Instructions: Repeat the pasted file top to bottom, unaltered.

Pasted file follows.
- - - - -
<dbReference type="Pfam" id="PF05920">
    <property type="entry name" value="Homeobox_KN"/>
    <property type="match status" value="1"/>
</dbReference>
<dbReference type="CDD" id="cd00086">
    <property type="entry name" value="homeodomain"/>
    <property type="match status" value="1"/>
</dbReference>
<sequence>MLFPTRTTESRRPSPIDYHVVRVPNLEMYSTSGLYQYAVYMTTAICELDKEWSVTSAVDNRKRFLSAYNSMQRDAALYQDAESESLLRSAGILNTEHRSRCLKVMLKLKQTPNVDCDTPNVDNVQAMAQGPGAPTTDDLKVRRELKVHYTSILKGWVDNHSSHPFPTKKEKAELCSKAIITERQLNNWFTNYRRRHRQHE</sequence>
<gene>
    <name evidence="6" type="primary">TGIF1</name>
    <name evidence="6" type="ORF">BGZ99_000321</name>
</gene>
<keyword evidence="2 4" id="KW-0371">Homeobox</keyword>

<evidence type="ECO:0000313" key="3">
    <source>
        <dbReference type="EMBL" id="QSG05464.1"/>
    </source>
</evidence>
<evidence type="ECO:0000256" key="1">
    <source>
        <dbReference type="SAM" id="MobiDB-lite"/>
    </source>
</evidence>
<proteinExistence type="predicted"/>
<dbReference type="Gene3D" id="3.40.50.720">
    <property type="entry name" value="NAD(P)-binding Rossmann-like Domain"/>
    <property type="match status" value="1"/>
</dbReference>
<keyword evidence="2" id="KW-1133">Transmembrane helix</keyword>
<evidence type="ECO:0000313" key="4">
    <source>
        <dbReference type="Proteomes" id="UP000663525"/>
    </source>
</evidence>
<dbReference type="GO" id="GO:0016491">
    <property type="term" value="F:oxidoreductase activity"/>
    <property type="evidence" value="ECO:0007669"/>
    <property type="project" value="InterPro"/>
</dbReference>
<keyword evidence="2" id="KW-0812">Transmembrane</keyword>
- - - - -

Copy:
<dbReference type="Pfam" id="PF05920">
    <property type="entry name" value="Homeobox_KN"/>
    <property type="match status" value="1"/>
</dbReference>
<dbReference type="CDD" id="cd00086">
    <property type="entry name" value="homeodomain"/>
    <property type="match status" value="1"/>
</dbReference>
<sequence>MLFPTRTTESRRPSPIDYHVVRVPNLEMYSTSGLYQYAVYMTTAICELDKEWSVTSAVDNRKRFLSAYNSMQRDAALYQDAESESLLRSAGILNTEHRSRCLKVMLKLKQTPNVDCDTPNVDNVQAMAQGPGAPTTDDLKVRRELKVHYTSILKGWVDNHSSHPFPTKKEKAELCSKAIITERQLNNWFTNYRRRHRQHE</sequence>
<gene>
    <name evidence="6" type="primary">TGIF1</name>
    <name evidence="6" type="ORF">BGZ99_000321</name>
</gene>
<keyword evidence="2 4" id="KW-0371">Homeobox</keyword>

<evidence type="ECO:0000313" key="3">
    <source>
        <dbReference type="EMBL" id="QSG05464.1"/>
    </source>
</evidence>
<evidence type="ECO:0000256" key="1">
    <source>
        <dbReference type="SAM" id="MobiDB-lite"/>
    </source>
</evidence>
<proteinExistence type="predicted"/>
<dbReference type="Gene3D" id="3.40.50.720">
    <property type="entry name" value="NAD(P)-binding Rossmann-like Domain"/>
    <property type="match status" value="1"/>
</dbReference>
<keyword evidence="2" id="KW-1133">Transmembrane helix</keyword>
<evidence type="ECO:0000313" key="4">
    <source>
        <dbReference type="Proteomes" id="UP000663525"/>
    </source>
</evidence>
<dbReference type="GO" id="GO:0016491">
    <property type="term" value="F:oxidoreductase activity"/>
    <property type="evidence" value="ECO:0007669"/>
    <property type="project" value="InterPro"/>
</dbReference>
<keyword evidence="2" id="KW-0812">Transmembrane</keyword>